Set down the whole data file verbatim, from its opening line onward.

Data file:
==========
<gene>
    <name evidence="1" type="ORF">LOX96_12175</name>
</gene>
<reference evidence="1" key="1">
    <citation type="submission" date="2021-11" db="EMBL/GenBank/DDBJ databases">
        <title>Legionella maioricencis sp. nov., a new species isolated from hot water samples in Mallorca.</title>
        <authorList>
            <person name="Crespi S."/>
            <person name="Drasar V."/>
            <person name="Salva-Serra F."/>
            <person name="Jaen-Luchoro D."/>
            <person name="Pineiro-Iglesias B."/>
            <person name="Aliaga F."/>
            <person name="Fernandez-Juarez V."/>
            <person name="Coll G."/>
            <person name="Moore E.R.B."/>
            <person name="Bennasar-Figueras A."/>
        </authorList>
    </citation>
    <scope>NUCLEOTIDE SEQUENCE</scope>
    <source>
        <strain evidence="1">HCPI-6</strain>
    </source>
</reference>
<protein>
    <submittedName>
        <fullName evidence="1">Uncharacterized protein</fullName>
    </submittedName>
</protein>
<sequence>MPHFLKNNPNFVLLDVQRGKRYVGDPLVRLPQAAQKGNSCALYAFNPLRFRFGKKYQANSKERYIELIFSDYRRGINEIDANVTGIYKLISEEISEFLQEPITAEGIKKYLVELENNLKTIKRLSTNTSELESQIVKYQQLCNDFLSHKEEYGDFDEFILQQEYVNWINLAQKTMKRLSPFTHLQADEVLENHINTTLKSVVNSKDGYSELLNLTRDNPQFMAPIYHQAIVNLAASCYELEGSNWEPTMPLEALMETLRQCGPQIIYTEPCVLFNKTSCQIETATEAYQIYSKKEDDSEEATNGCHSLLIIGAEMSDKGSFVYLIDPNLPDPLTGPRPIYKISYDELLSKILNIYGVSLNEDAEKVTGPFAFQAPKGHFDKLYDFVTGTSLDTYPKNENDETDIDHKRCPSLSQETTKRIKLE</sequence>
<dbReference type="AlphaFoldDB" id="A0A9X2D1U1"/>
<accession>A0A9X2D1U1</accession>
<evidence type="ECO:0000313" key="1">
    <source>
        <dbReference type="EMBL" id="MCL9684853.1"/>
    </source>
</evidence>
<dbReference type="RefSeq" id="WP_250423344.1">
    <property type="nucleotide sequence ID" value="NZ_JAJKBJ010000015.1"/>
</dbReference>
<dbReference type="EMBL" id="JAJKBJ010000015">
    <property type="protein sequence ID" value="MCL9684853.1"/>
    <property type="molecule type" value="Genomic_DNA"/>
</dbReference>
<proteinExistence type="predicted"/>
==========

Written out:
<gene>
    <name evidence="1" type="ORF">LOX96_12175</name>
</gene>
<reference evidence="1" key="1">
    <citation type="submission" date="2021-11" db="EMBL/GenBank/DDBJ databases">
        <title>Legionella maioricencis sp. nov., a new species isolated from hot water samples in Mallorca.</title>
        <authorList>
            <person name="Crespi S."/>
            <person name="Drasar V."/>
            <person name="Salva-Serra F."/>
            <person name="Jaen-Luchoro D."/>
            <person name="Pineiro-Iglesias B."/>
            <person name="Aliaga F."/>
            <person name="Fernandez-Juarez V."/>
            <person name="Coll G."/>
            <person name="Moore E.R.B."/>
            <person name="Bennasar-Figueras A."/>
        </authorList>
    </citation>
    <scope>NUCLEOTIDE SEQUENCE</scope>
    <source>
        <strain evidence="1">HCPI-6</strain>
    </source>
</reference>
<protein>
    <submittedName>
        <fullName evidence="1">Uncharacterized protein</fullName>
    </submittedName>
</protein>
<sequence>MPHFLKNNPNFVLLDVQRGKRYVGDPLVRLPQAAQKGNSCALYAFNPLRFRFGKKYQANSKERYIELIFSDYRRGINEIDANVTGIYKLISEEISEFLQEPITAEGIKKYLVELENNLKTIKRLSTNTSELESQIVKYQQLCNDFLSHKEEYGDFDEFILQQEYVNWINLAQKTMKRLSPFTHLQADEVLENHINTTLKSVVNSKDGYSELLNLTRDNPQFMAPIYHQAIVNLAASCYELEGSNWEPTMPLEALMETLRQCGPQIIYTEPCVLFNKTSCQIETATEAYQIYSKKEDDSEEATNGCHSLLIIGAEMSDKGSFVYLIDPNLPDPLTGPRPIYKISYDELLSKILNIYGVSLNEDAEKVTGPFAFQAPKGHFDKLYDFVTGTSLDTYPKNENDETDIDHKRCPSLSQETTKRIKLE</sequence>
<dbReference type="AlphaFoldDB" id="A0A9X2D1U1"/>
<accession>A0A9X2D1U1</accession>
<evidence type="ECO:0000313" key="1">
    <source>
        <dbReference type="EMBL" id="MCL9684853.1"/>
    </source>
</evidence>
<dbReference type="RefSeq" id="WP_250423344.1">
    <property type="nucleotide sequence ID" value="NZ_JAJKBJ010000015.1"/>
</dbReference>
<dbReference type="EMBL" id="JAJKBJ010000015">
    <property type="protein sequence ID" value="MCL9684853.1"/>
    <property type="molecule type" value="Genomic_DNA"/>
</dbReference>
<proteinExistence type="predicted"/>